Join us at the United Nations Permanent Forum on Indigenous Issues in May 2013 in New York, as we interview youth leader Ta'Kaiya Blaney of the Sliammon FIrst Nation in British Colombia, Canada, about the right to Free, Prior, Informed Consent.
Join us at the United Nations Permanent Forum on Indigenous Issues in May 2013 in New York, as we interview Maori leader Catherine Davis about the right to Free, Prior, Informed Consent in the context of New Zealand.
Join Cultural Survival as we interview Dayamani Barla, winner of the 2013 Ellen Lutz award for Indigenous Leadership, as we catch up with her at the United Nations Permanent Forum on Indigenous Issues in New York, May 2013.
In order for this right to be applied fairly, it should respect the following: 1. From the start of a project, there should be a consultation with the Indigenous People of the area; 2. There should be sufficient time devoted to ensuring that the community receive all of the information about the projects and its impacts; 3. Information should be distributed in accordance with the traditional ways of each community; 4. Any form of trying to influence the opinions of the people should be avoided; 5. All the details of decisions taken should be recorded.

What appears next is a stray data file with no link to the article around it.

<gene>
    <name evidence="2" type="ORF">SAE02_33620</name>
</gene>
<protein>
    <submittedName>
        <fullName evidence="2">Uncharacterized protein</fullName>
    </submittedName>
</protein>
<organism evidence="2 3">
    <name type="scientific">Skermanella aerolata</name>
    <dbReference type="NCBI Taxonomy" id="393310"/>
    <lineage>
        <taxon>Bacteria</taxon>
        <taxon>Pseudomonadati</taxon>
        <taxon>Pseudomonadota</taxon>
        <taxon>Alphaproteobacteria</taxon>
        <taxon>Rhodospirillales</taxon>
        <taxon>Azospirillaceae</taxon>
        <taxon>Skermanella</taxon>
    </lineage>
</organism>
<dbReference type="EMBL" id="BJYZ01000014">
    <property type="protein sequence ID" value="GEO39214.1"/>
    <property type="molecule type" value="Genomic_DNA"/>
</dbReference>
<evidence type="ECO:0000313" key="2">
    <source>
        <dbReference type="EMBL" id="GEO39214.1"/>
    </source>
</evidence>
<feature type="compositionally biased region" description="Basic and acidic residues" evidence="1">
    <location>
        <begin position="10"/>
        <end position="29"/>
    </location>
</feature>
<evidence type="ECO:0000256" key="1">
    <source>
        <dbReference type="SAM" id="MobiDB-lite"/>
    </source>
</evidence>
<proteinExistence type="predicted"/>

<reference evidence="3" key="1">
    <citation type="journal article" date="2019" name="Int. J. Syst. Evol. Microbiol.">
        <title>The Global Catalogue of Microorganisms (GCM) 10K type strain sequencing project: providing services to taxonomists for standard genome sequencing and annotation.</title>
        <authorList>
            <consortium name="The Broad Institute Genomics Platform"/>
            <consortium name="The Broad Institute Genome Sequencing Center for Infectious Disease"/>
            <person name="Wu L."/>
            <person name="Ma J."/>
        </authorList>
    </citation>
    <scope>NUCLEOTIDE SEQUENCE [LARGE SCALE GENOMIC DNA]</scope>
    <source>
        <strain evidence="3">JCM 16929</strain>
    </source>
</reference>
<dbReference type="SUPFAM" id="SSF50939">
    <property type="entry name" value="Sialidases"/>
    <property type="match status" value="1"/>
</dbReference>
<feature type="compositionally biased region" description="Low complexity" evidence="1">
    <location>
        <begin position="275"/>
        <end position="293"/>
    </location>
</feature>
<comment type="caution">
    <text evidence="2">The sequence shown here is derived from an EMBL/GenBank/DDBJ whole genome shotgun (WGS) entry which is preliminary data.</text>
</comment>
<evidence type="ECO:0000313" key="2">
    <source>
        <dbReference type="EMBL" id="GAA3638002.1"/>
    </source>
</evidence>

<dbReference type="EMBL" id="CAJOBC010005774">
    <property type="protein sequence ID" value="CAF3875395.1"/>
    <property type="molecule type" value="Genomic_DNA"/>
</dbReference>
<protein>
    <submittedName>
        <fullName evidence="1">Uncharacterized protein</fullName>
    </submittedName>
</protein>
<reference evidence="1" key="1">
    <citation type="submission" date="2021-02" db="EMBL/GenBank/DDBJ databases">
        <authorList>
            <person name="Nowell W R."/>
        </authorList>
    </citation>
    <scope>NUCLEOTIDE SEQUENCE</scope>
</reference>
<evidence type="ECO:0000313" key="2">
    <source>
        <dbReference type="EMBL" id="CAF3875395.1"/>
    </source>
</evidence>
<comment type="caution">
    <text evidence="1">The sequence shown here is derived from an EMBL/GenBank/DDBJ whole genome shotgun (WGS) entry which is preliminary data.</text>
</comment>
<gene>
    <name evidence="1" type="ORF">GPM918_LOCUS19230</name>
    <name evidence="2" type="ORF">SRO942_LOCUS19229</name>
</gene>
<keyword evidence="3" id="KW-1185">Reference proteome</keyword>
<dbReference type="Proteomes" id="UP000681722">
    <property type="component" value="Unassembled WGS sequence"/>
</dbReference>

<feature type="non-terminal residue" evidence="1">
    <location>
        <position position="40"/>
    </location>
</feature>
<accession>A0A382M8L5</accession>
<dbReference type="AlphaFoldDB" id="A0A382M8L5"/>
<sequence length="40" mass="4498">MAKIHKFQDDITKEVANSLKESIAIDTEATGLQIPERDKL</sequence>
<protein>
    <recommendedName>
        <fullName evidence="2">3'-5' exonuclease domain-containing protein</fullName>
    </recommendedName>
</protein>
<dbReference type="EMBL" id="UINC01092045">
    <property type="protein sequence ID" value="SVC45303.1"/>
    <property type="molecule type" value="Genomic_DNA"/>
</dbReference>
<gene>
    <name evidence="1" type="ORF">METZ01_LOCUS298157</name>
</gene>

For the right to Free, Prior and Informed Consent to be correctly applied, it is important to know that this right is applicable to all Indigenous Peoples. It must be adhered to with respect for indigenous communities’ own methods of communication and each person’s opinion must be heard. Furthermore, it means that there should be meetings with representatives of the government, companies, and Indigenous Peoples in order to arrive at an agreement that benefits the community.